International policy trends point to an increased focus on student achievement, teaching quality, and school outcomes. Attention to Swedish students’ poor academic achievement over the past two decades has resulted in an increased emphasis on the responsibility of municipalities and schools to create a better educational atmosphere through building quality control systems at the local level. The purpose of this study is to contribute in-depth knowledge of not only how local education authorities (LEAs) support and control schools through quality management systems but also how these local governance strategies are conditioned and obtain legitimacy in relation to the national governance of schools. Based on interviews with LEA actors in one large municipality in Sweden, as well as observations of meetings within the quality management system, this paper uses an organizational theory to explore what appears to be important in a LEA quality management system and the tensions between the state, the municipality, and the school. The results show that the LEAs’ quality management system is based on three specific strategies: (a) data use, (b) leadership, and (c) different forms of dialogues, which, in turn, contribute to relatively close system connections. The exception is the LEAs’ ability to sustainably contribute to equity in outcomes and quality, where different tensions become clear. There is some support for the LEAs’ potential to contribute to stability and coherence in relation to national governance and to the local schools.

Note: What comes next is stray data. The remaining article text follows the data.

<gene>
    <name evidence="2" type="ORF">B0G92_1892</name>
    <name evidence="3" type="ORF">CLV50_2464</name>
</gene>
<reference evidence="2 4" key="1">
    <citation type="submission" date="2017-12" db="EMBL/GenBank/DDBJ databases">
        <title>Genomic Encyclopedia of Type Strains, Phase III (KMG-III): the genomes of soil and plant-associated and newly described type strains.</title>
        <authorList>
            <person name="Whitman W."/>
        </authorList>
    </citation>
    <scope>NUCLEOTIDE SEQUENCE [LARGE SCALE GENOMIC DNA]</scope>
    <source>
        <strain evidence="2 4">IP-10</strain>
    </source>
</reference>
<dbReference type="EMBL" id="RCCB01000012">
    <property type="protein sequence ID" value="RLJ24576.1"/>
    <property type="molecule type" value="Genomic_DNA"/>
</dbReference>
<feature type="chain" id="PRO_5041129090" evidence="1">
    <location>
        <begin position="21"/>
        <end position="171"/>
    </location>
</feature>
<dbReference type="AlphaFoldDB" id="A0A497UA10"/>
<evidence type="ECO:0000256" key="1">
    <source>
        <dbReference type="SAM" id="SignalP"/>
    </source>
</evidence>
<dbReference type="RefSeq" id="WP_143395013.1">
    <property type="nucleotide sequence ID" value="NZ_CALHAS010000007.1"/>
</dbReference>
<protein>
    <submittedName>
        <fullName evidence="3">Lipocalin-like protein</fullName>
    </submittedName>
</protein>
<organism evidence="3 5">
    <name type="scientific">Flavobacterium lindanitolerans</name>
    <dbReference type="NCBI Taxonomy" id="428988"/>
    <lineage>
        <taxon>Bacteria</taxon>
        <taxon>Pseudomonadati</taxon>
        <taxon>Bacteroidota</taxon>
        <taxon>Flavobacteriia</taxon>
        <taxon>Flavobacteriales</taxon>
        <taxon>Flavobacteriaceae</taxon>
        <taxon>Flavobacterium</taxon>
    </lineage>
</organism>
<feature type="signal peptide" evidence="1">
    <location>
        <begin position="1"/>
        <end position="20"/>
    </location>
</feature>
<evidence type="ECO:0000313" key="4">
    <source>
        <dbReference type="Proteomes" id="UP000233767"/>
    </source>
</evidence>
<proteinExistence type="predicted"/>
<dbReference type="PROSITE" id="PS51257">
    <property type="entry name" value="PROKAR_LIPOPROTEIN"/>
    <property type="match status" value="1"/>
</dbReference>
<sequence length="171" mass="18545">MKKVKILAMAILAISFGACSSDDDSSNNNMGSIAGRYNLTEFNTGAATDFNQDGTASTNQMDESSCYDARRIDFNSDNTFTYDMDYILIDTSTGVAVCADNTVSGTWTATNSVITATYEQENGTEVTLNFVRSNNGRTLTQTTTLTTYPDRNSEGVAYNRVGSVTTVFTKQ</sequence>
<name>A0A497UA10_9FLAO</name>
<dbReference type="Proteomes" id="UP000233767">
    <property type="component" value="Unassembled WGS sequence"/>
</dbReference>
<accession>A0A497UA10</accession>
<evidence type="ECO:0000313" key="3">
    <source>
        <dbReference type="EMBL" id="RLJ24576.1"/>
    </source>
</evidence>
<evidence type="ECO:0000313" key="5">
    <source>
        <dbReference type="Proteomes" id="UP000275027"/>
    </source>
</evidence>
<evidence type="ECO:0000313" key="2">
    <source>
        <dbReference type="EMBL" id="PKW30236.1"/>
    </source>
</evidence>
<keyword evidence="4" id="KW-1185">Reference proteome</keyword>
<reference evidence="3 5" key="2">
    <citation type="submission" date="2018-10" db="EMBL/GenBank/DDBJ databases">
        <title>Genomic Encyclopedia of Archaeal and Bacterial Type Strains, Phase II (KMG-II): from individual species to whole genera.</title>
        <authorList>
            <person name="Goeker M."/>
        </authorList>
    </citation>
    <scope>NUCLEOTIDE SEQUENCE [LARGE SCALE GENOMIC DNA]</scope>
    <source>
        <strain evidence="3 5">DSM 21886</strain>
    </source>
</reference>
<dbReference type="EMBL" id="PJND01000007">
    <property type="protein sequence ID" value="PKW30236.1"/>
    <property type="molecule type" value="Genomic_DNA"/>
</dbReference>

Teachers worldwide are challenged to adjust their teaching to meet students’ needs for deeper learning. The lack of mutual understanding among researchers, policymakers and teachers tends to blur the discussion on how to enhance deeper learning through teaching, which further challenges teachers in making changes in their classroom practices. This qualitative observation study aims to explore how five skilled and experienced Norwegian teachers facilitate 10–16-year-old students’ potential deeper learning in whole-class teaching. The teachers are videotaped four times during a school year, and observations show how teachers enhance or undermine students’ active involvement, facilitate or hinder positive learning environments, support or impede deeper understanding, and stimulate or inhibit metacognitive reflection. The observations are discussed within a framework of the literature and research on how deeper learning is understood and promoted. The findings indicate how teachers’ facilitation of a supportive learning environment is essential to actively involve students in the classroom interactions and dialogue needed to promote deeper content understanding and metacognitive reflection. We explore the potential for deeper learning within whole-class teaching and argue that such potential arises when teachers facilitate collective, reciprocal, supportive, cumulative and purposeful classroom interactions. Nevertheless, we acknowledge the importance of employing varied teaching practices to further address students’ need for deeper learning. The study presents examples of whole-class teaching practices framed by theory and the earlier research on deeper learning, which may contribute to the concretization of policy changes in support of deeper learning in education.